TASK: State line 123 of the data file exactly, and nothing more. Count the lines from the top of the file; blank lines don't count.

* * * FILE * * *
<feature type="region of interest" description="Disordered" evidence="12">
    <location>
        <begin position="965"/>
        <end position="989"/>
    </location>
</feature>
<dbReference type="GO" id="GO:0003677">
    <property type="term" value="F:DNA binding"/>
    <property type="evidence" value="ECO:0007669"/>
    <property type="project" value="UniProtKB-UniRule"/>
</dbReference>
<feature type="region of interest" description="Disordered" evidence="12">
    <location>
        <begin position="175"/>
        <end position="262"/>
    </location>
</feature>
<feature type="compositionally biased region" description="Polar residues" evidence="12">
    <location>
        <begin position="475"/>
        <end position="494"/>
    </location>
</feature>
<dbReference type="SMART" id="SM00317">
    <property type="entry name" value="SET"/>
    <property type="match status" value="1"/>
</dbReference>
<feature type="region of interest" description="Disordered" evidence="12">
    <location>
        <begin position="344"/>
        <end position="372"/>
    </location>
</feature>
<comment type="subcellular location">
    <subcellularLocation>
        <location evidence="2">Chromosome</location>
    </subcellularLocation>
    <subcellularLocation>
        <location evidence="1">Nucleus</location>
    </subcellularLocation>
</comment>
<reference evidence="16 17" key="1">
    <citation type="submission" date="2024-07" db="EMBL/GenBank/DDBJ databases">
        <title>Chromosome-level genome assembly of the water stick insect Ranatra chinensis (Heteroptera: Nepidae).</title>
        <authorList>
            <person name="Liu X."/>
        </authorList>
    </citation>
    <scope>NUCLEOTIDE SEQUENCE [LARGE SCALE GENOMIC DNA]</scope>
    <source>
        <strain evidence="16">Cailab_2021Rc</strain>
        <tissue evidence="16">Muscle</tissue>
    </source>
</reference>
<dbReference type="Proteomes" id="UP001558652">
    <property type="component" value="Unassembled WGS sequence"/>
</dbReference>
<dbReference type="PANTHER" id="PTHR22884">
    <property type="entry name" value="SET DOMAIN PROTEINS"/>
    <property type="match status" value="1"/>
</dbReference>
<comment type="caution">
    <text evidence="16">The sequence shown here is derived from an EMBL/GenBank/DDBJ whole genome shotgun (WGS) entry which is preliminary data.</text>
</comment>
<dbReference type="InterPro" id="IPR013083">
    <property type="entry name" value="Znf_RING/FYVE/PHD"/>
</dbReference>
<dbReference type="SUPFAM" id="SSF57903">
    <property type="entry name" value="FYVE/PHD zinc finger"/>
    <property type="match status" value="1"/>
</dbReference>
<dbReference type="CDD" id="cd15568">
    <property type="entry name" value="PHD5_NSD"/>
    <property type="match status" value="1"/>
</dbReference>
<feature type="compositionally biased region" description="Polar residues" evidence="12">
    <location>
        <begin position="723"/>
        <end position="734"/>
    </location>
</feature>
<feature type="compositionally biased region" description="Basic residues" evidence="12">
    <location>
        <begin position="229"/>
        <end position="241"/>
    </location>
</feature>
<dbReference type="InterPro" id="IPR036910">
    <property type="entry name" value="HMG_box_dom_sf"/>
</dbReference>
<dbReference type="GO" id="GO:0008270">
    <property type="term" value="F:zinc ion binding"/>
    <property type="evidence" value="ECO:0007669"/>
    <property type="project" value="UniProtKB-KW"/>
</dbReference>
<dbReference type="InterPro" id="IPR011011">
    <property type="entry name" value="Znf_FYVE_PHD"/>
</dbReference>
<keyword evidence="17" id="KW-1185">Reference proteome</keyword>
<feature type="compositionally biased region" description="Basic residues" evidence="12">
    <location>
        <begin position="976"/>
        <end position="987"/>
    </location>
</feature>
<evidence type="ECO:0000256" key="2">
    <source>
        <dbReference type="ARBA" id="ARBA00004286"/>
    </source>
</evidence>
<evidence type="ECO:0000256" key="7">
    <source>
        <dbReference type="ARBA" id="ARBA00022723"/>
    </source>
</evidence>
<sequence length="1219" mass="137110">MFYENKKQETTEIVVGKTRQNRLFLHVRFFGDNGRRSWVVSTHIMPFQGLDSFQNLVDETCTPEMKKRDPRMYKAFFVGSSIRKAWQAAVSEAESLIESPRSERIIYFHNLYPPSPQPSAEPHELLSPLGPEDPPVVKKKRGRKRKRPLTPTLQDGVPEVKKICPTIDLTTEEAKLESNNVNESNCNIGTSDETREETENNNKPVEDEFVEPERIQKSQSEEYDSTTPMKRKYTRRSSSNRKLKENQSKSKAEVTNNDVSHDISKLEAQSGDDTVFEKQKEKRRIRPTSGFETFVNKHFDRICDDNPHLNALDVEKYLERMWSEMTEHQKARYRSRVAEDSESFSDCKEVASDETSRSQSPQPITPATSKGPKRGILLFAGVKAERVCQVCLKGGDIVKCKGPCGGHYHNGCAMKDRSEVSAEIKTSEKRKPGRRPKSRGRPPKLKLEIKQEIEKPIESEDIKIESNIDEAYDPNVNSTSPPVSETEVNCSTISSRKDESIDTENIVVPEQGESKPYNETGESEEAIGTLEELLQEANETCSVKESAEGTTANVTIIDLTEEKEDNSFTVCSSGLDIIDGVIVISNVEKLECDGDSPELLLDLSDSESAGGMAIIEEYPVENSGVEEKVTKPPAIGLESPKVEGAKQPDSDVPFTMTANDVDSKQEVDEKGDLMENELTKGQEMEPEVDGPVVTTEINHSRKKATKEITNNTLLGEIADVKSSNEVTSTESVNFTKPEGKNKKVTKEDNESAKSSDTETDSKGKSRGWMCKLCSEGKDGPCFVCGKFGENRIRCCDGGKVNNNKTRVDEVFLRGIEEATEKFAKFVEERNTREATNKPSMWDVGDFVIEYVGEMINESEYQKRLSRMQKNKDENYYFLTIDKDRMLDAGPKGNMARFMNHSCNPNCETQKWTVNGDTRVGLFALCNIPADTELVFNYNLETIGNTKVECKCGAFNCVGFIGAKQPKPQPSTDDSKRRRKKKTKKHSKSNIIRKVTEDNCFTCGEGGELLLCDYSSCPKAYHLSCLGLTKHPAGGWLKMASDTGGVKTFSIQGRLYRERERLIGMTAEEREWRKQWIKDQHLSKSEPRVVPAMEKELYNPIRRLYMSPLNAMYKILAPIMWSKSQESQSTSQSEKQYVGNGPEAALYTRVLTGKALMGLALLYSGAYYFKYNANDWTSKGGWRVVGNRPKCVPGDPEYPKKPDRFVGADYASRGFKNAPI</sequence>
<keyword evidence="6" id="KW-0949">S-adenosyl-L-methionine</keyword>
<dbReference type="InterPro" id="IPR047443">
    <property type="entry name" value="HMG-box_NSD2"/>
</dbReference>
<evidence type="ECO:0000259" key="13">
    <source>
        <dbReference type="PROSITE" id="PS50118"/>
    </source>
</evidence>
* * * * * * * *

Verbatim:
        <dbReference type="PROSITE" id="PS50118"/>